President Ho Chi-minh’s speech of 1945, “The Declaration of Independence of the Republic of Vietnam,” introduced the equal opportunity to all citizens in Vietnam. Ho Chi-minh stated that all men must be treated equally, since they were created equal by God. The men possess rights from their creator that includes rights to live or rights towards life, liberty and the pursuit of happiness. 1The speech went further by illustrating that people should be looked at like any other creature; instead they should also have a right to be happy and free (Hsia, 2000). The unity of his provision Government that represented the whole population of Vietnam united to break off all relations with the French people and abolished all the special rights the French had unlawfully acquired in their fatherland.
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This speech made the Vietnam to be free and independence. It was free from the intimidations caused by the French people. 3 The speech brought the introduction of the international relations in Vietnam (Martin, 2004). The European decolonization tripled the membership of the Vietnam citizens. About 70 percent of the Vietnam was under the European colonization. Their spread of political and economic control proved to be an expansion of the colonization system which became completely harsh in the Vietnam state. Today the international relations in Vietnam are the international problem that affects the lives of virtually everybody, whether they realize it or not.
This also illustrates that the Vietnam’s politics must accommodate a range and variety of people that are far more diverse, in terms of their cultures, religions, languages, ideologies, and forms of government, military capacity, technological sophistication and the levels of economic development, than ever before. That is a fundamental change to the Vietnam as a whole and a fundamental challenge for some citizens who were born in the early 20th century. Many important questions in the President Ho Chi-minh’s speech are connected with the theory and practice of sovereign statehood of the Vietnam which, as indicated, is the central historical institution of the country’s politics.
But there are other important issues as well, that has led to ongoing debates about the proper scope of Vietnam. 2At one extreme, the speech focus is exclusively on Vietnam and its citizens relations; but at another extreme the speech includes almost everything that has to do with human relations in Vietnam (Smith, 2001). It is important for us to understand these different perspectives if we hope to have a balanced and rounded knowledge of President Ho Chi-minh’s speech of 1945. Literacy, the speech has enabled the government of Vietnam increase the capacity of their state and expands their activities into more and more specialized spheres of society and economy.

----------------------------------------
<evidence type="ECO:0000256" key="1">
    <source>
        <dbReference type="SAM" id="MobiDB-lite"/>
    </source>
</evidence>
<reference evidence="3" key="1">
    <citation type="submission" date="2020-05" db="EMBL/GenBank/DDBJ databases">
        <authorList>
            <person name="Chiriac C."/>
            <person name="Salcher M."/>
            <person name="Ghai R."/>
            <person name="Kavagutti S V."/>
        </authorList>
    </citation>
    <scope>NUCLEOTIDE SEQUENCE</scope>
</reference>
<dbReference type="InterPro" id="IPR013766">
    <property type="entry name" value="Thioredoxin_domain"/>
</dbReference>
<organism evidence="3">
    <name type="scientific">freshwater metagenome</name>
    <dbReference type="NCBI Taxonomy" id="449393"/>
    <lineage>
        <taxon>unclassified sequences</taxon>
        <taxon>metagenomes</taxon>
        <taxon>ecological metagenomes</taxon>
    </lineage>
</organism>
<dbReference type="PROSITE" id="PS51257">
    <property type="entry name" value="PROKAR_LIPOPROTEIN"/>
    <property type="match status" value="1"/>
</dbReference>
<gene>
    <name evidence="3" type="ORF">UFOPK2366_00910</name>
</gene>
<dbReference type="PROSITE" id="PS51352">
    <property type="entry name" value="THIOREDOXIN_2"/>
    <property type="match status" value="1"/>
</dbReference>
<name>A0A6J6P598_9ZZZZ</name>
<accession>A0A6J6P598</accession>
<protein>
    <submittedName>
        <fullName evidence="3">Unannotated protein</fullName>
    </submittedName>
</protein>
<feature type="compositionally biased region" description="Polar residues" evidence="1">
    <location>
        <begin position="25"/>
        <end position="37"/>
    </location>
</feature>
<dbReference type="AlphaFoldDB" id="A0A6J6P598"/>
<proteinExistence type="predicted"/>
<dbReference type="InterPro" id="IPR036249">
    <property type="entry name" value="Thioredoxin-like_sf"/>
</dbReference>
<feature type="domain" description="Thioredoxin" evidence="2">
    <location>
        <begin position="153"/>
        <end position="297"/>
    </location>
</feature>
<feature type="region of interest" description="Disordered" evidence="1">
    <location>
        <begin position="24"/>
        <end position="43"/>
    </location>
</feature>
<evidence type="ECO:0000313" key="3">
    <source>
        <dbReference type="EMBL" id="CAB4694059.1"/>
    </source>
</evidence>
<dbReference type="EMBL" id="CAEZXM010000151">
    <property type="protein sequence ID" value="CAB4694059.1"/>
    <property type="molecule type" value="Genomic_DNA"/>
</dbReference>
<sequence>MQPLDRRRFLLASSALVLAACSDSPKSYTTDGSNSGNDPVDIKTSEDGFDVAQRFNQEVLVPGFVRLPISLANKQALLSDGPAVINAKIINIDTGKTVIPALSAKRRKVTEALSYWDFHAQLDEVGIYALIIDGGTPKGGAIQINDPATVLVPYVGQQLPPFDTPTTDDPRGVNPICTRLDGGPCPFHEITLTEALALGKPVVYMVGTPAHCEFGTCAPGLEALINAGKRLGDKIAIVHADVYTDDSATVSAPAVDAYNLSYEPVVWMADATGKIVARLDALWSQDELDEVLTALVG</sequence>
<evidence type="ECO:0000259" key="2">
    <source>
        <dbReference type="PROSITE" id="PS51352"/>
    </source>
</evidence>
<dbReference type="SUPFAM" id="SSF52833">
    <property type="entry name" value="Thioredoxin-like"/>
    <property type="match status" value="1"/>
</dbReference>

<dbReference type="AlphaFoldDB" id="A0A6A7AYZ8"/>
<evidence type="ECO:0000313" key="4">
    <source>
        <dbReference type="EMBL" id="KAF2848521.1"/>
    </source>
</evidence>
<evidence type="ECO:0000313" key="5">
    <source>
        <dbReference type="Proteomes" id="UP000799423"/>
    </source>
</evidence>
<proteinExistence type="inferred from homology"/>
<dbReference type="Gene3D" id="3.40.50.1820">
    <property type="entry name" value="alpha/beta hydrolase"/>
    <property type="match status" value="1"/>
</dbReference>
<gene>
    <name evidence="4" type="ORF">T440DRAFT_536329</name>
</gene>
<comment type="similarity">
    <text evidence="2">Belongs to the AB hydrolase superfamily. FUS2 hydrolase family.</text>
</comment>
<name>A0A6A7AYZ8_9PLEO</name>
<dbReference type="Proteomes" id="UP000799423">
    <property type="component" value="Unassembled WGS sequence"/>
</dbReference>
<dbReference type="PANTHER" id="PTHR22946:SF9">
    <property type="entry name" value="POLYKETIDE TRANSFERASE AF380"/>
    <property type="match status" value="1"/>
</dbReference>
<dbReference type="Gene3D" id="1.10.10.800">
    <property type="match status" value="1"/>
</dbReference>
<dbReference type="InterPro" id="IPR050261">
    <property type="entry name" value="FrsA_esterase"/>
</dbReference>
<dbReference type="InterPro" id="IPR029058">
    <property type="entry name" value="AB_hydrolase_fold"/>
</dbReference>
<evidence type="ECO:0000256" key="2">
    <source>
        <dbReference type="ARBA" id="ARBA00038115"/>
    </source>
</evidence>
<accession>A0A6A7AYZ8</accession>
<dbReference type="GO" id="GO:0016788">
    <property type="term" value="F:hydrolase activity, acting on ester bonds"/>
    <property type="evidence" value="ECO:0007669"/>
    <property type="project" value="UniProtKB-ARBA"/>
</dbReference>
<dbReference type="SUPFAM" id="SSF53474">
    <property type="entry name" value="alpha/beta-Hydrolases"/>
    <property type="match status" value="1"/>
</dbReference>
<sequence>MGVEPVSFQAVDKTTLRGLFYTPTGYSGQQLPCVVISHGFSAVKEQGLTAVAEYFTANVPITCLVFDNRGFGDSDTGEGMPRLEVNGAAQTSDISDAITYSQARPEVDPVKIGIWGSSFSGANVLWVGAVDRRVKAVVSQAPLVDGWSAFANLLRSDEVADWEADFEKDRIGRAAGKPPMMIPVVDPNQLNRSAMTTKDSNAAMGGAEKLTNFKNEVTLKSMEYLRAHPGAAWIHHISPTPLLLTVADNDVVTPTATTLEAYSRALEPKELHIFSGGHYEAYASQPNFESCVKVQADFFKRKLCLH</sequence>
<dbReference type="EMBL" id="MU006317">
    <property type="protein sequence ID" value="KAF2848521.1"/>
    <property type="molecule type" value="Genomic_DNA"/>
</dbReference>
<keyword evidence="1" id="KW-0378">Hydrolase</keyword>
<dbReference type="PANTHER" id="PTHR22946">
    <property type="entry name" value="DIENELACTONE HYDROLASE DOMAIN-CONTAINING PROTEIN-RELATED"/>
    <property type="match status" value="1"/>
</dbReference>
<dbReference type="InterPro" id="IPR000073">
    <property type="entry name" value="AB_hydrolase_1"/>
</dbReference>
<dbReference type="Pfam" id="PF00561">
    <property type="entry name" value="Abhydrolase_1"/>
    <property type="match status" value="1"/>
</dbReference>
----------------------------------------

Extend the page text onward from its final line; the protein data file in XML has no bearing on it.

It has cut both ways, of course, because highly educated people do not like being told what to think or what to do. Changing cultural values and ideas have affected not only the foreign policy of Vietnam but also the shape and direction of international relations. For example, the ideologies of anti-racism and anti- imperialism that were first articulated by intellectuals in Western countries eventually undermined the Western empires in Vietnam, and it helped bring about the decolonization process by making the moral justification of colonization increasingly difficult and eventually impossible.
In conclusion, the examples of the impact of social change on international relations are almost endless in their number and variety. However, this should suffice to make the point that President Ho Chi-minh’s speech of 1945 has affected Vietnam and its system. The relationship is undoubtedly reversible: Vietnam system also has an impact on politics, economics, science, technology, education and culture. But in all, it can be stated that the speech brought equality to all citizens of the Vietnam and it made them free to decide on their own.